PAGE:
Every Sunday we start out confessing that we have sinned, in our thoughts and in our words, in what we have done, and in what we have failed to do. And I'm sure not any less a sinner than anyone else. I've been called a "goody two shoes" amongst other similiar names all of my life and you know what, I'm still a sinner. And I love Jesus. And he loved everyone. So I try to do the same, but I'm just a wanna' be. I'm practicing. But one thing I try to remember is "but by the Grace of God." In the Lord's prayer that Jesus told us to pray, we say, "Lead us not into temptation, and deliver us from evil." That's asking not only that you not be hurt by someone else's sin, but that you yourself are not lead into sin.

    And in my cj classes, I really and truly learned that is true. Not everyone is strong. Not everyone has a good upbringing. Not everyone has the same chances, and fighting their way out of environment or addiction takes incredible strength. These are the reasons that I went into teaching, to try to work on the proactive side of justice.

    Anyway, what difference does it make. I'm sure someone will be able to turn this into something to get offensive or defensive about. Go ahead. This gives me a headache. But one thing, what if this were your sister? your daughter? your mother? your aunt? We're all connected, like it or not. So we might as well try to help each other out.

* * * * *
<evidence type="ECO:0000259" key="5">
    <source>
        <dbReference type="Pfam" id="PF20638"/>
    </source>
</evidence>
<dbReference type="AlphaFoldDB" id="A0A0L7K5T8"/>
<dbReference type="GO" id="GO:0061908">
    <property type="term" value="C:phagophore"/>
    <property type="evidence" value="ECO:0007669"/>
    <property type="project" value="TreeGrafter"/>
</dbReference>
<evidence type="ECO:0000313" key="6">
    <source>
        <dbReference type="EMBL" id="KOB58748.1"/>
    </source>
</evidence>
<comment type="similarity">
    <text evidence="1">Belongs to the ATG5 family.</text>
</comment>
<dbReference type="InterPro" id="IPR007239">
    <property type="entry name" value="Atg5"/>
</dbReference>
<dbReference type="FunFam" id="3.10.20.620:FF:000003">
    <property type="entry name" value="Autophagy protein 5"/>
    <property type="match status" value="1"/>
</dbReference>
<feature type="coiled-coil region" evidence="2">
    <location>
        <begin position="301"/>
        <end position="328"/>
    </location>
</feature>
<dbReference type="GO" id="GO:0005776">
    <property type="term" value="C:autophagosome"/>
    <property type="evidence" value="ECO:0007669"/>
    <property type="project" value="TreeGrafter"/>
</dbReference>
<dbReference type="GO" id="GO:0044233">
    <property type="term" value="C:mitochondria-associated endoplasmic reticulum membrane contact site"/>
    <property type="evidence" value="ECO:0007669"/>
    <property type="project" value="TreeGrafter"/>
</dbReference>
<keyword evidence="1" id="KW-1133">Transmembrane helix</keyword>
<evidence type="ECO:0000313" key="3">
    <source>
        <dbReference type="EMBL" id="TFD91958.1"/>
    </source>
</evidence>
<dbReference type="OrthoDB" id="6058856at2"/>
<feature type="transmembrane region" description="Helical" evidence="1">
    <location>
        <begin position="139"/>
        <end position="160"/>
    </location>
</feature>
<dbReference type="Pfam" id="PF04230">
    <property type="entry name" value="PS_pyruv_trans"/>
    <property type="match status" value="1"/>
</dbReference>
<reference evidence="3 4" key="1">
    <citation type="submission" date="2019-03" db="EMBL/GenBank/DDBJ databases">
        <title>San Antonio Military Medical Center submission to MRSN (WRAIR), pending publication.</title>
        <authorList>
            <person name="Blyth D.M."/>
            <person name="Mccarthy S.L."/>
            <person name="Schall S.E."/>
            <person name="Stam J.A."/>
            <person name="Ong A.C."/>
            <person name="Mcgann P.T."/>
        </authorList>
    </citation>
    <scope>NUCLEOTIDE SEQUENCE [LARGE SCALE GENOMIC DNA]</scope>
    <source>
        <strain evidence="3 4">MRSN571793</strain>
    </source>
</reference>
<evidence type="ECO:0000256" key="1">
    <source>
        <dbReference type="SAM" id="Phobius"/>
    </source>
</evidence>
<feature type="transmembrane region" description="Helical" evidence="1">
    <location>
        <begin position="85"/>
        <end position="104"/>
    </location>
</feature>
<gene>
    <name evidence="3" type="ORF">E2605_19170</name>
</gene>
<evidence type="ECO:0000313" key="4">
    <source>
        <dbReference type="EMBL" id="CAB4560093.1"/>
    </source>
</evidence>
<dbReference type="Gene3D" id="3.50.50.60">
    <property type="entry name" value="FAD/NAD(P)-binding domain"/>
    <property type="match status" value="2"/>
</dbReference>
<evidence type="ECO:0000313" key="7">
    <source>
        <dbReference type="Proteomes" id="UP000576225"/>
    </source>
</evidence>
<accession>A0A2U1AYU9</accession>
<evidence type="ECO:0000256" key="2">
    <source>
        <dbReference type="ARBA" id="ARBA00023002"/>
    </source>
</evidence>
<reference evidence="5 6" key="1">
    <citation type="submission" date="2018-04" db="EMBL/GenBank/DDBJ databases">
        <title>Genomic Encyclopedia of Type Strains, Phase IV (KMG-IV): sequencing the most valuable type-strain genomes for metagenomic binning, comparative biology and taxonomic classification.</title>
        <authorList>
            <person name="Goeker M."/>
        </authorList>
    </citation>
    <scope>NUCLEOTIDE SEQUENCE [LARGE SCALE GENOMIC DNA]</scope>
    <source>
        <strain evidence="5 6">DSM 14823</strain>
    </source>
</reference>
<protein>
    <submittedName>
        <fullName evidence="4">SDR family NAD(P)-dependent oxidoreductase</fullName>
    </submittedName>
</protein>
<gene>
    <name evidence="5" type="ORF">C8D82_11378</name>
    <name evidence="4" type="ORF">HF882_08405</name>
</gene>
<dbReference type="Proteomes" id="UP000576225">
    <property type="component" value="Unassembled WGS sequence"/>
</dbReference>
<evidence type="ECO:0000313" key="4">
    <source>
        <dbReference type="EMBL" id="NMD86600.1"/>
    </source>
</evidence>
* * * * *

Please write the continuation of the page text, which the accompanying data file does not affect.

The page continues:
39. eduk8r

    eduk8r Enthusiast

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    and let me clarify, I'm offended because you are hurting each others' feelings by the things you are saying and acting like it doesn't matter.
     
  40. teachersk

    teachersk Connoisseur

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    I know for a fact that my principal would not hire someone who had a misdemeanor conviction on their record. Even if it was in the past, it was a choice that you made. Everyone has to pay for their choices.

    I understand that you want to turn your life around and make different choices, but you must remember that your past can sometimes haunt you. There may be schools out there who will give you a chance, which will be very helpful to you in your life turning point, but you musn't be offended when someone chooses to give the job to another individual with no misdemeanors on their record.

    I also don't think it's too out of line for other people to mention their thoughts on this. But, I do believe that some could do it more tactfully. If I had a child in a school, I certainly would not want their role model to be someone who had made poor decisions such as those.